How Japan’s Yakuza mob ’employs’ the homeless for Tokyo’s Olympics
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How Japan’s Yakuza mob ’employs’ the homeless for Tokyo’s Olympics

AUTHORITIES in Japan have recently arrested six members from the notorious Yakuza mob, accusing them of racketeering labour and exploiting homeless people to build facilities for the Tokyo Olympics and Paralympics.

The detained included 69-year-old Mitsunobu Hiroo, the leader of a gang affiliated with the Kyokuto-kai syndicate.

According to the Asahi Shimbun, police said Hiroo had admitted that the workers were dispatched to collect funds for the gang.

The gang also allegedly skimmed off a portion of the workers’ daily wages, the Asahi report said.

SEE ALSO: Ex-Yakuza boss arrested in Thailand after pics of tattoos, severed finger go viral 

In the Shinjuku Ward, the gang would use the Nishi-Toyama Park as a pickup point for the workers. The park is well-known among the homeless and companies seeking day laborers at construction sites.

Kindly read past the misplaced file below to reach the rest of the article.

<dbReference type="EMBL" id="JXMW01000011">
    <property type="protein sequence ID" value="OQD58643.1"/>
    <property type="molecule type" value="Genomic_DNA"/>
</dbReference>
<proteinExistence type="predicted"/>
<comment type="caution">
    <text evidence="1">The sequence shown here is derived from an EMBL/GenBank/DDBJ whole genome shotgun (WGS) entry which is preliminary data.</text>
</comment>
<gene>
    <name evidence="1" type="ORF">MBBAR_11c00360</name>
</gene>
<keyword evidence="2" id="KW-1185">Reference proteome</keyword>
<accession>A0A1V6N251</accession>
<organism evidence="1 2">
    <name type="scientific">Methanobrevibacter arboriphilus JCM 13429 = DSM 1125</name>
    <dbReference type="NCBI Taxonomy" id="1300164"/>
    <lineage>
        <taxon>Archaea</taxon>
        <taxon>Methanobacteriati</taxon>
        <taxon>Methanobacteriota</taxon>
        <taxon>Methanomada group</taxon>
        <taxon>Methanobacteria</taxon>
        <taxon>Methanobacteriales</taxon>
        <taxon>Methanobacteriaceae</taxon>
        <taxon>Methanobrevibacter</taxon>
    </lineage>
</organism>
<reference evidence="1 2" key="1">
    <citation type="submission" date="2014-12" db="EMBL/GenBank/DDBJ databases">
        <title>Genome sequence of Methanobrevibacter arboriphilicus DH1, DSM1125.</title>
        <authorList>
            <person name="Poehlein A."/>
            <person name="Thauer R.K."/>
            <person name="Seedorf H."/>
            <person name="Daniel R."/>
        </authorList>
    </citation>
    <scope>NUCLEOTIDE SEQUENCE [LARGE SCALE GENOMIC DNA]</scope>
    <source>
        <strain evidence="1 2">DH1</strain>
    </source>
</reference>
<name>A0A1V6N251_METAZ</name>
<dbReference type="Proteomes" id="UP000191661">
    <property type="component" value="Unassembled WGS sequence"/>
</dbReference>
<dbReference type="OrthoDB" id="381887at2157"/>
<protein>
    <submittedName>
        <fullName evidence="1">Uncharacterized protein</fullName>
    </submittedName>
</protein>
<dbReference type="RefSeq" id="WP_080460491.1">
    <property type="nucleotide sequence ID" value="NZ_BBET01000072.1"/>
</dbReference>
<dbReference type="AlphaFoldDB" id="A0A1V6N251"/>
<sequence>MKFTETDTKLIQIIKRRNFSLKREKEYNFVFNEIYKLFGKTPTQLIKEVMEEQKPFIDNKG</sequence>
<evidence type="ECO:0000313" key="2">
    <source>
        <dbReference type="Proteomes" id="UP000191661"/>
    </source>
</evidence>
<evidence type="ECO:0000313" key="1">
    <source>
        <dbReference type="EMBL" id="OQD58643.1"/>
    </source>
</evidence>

One 62-year-old homeless said job-seekers would make requests to a “dispatcher” who came to the park, adding the going rate was JPY10,000 yen ($88) for a day’s work.

An estimated 5,000 individuals are sleeping rough in Tokyo, although the number of homeless in the capital has fallen in recent years, the South China Morning Post reported.

The yakuza is said to be exploiting labour shortage of construction firms, preying on the cash-strapped homeless to meet the high demand for workers.

Authorities have yet to find any illegal foreign labour working on the Olympic games sites but experts said the matter cannot be ruled out.


Participants pose to show their traditional Japanese tattoos (Irezumi), related to the Yakuza, during the annual Sanja Matsuri festival in the Asakusa district of Tokyo on May 20, 2018. Source: AFP

The construction companies allegedly paid the gang a fee for providing a certain number of labourers each day. The gang also took a percentage of the workers’ wages.

Japan’s underworld has long operated in the construction sector but now police are showing signs of an impending crackdown on gang activities ahead of the games.

SEE ALSO: Japanese yakuza’s assets frozen by US treasury 

The government is likely to keep a close eye on the Yakuza in the run-up to the games, fearing that the gang could cause embarrassment.

“The yakuza have been endemic in the construction industry all the way back to the immediate post-war era and I don’t think it is any worse now than it was then,” Kyle Cleveland, a professor at the Tokyo campus of Temple University who specialises in social issues, was quoted as saying.

“In all those years, big corporations, construction companies and politicians have effectively enabled this to happen and it takes cases like this to reveal the chronic long-term reality of the situation.”